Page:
Like the vehicle form, Dragstrip is mostly metallic yellow in this form with the black wheels showing on his arms and legs. Like the animation model, his face is painted light blue and his eyes are red. The chest is painted metallic purple, which is sort of similar to the character's appearance on the cartoon. In fact, the cartoon model has several small purple details spread out on parts like the arms and legs. It would have been cool if the same amount of purple paint had been distributed throughout the figure, but I believe it is a matter of time and effort that prevented this.

There is no articulation on this figure unless you count the ability of the arms to swing out to the sides. Really the primary play value of this figure is the Crash Combiner feature.


Vehicle Mode:
In Generation One, the character of Dragstrip was a Formula One style race car (as seen in his "Combiner Wars" incarnation). However when the character appeared in "Robots in Disguise" it turns out his vehicle form was a futuristic car instead. This figure represents Wildbreak's vehicle form is a Forumla One style race car - which is not at all what he is in the TV show. However, given the whole "body swap" issue mentioned above in Dragstrip's review, it looks like at one point the plan may have been to make this Dragstrip's vehicle form and whatever weirdness occurred during the planning stage, this wound up becoming Wildbreak. Confusing? A bit. Also very odd. Hasbro seldom makes errors like this so when they do appear it is significant.

Wildbreak's vehicle form has some of the distinct design elements of an F-1 race car including a front section that slopes down to the front wing. The cockpit is set in the center with enough room to accomodate one driver (there is even a seat sculpted into it!) and the rear wing/spoiler rises up in the back. The rear wheels are also larger than the front. The middle area has both barge boards and engine intakes sculpted into the sides. I rather like this vehicle form's sculpt as it is very different from the other members of the Stunticon team.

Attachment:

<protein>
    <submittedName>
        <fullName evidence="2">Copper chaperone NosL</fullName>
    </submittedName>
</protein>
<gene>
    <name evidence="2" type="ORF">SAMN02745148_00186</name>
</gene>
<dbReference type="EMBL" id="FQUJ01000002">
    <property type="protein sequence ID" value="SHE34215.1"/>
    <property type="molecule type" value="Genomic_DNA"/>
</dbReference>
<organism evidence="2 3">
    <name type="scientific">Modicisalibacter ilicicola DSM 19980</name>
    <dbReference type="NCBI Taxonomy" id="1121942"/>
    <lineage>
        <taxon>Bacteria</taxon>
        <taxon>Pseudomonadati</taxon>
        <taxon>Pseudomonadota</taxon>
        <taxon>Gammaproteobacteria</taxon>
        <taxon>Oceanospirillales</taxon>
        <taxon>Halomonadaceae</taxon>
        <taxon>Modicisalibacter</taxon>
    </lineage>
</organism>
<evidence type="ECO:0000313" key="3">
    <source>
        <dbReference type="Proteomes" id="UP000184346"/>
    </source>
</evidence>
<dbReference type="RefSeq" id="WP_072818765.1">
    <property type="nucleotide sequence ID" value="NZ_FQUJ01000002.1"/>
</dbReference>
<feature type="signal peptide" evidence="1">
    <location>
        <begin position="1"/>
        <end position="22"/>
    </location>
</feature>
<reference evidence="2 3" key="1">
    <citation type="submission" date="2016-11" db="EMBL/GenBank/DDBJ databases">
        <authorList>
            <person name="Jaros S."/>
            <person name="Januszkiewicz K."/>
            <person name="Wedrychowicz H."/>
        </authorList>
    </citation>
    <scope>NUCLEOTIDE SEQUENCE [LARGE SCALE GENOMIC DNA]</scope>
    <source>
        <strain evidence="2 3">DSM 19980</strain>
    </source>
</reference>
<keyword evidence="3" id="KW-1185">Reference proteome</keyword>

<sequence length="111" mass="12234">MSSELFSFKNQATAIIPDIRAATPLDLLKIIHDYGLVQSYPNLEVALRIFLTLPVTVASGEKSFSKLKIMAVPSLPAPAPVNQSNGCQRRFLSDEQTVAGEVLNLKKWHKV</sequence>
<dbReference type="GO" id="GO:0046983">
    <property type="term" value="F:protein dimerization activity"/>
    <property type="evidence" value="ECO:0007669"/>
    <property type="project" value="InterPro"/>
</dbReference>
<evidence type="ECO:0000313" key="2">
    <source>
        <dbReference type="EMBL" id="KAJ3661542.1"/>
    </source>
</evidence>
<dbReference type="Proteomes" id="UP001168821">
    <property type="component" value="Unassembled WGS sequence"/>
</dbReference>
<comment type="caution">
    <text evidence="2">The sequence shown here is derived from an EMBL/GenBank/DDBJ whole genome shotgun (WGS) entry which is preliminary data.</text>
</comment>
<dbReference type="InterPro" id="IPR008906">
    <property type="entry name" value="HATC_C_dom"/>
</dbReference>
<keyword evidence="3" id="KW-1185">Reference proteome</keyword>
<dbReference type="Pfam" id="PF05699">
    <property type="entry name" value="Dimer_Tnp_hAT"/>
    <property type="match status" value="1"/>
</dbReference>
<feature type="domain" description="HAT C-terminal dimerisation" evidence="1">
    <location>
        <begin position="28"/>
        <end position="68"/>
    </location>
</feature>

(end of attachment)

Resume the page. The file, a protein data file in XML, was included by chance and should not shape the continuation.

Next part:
This vehicle is cast in three different colors. There are two different shades of metallic blue. The front half and rear wing/spoiler have a dark metallic blue with a lighter shade is used for the back half of the vehicle. All the wheels are black plastic. Some red is used in the middle in front of the cockpit, adding a splash of color.

There is a 5mm port behind the cockpit section, allowing you to attach weapons from other figures.

Transformation to Robot Mode:

  1. Swing the front wing panels down to form the robot feet.
  2. Swing the robot arms out to the sides.

Robot Mode:
Wildbreak's robot mode brings up more evidence of an accidental "body swap" with this set of figures. If you look at the details of this robot mode, they match up better with Dragstrip's animation model. Some of these details include the "collar" near the head, the chest design and the knee armor. The head however is based on Wildbreak's animation model, making this design a weird, accidental mash up of character designs.

This form uses the same three plastic colors as the vehicle mode. The face is painted red and some metallic dark blue paint is used on the hip area. Thanks to the way the dark and lighter blue plastics alternate, the colors are broken up and it enhances the visual appeal of the figure.

There is no meaningful articulation on this figure. The arms can swing out and the toes can point down (for the transformation) and that's it. This is almost like a G1 throwback to figures like the Throttlebots who had no articulation but relied on a gimmick for play value instead.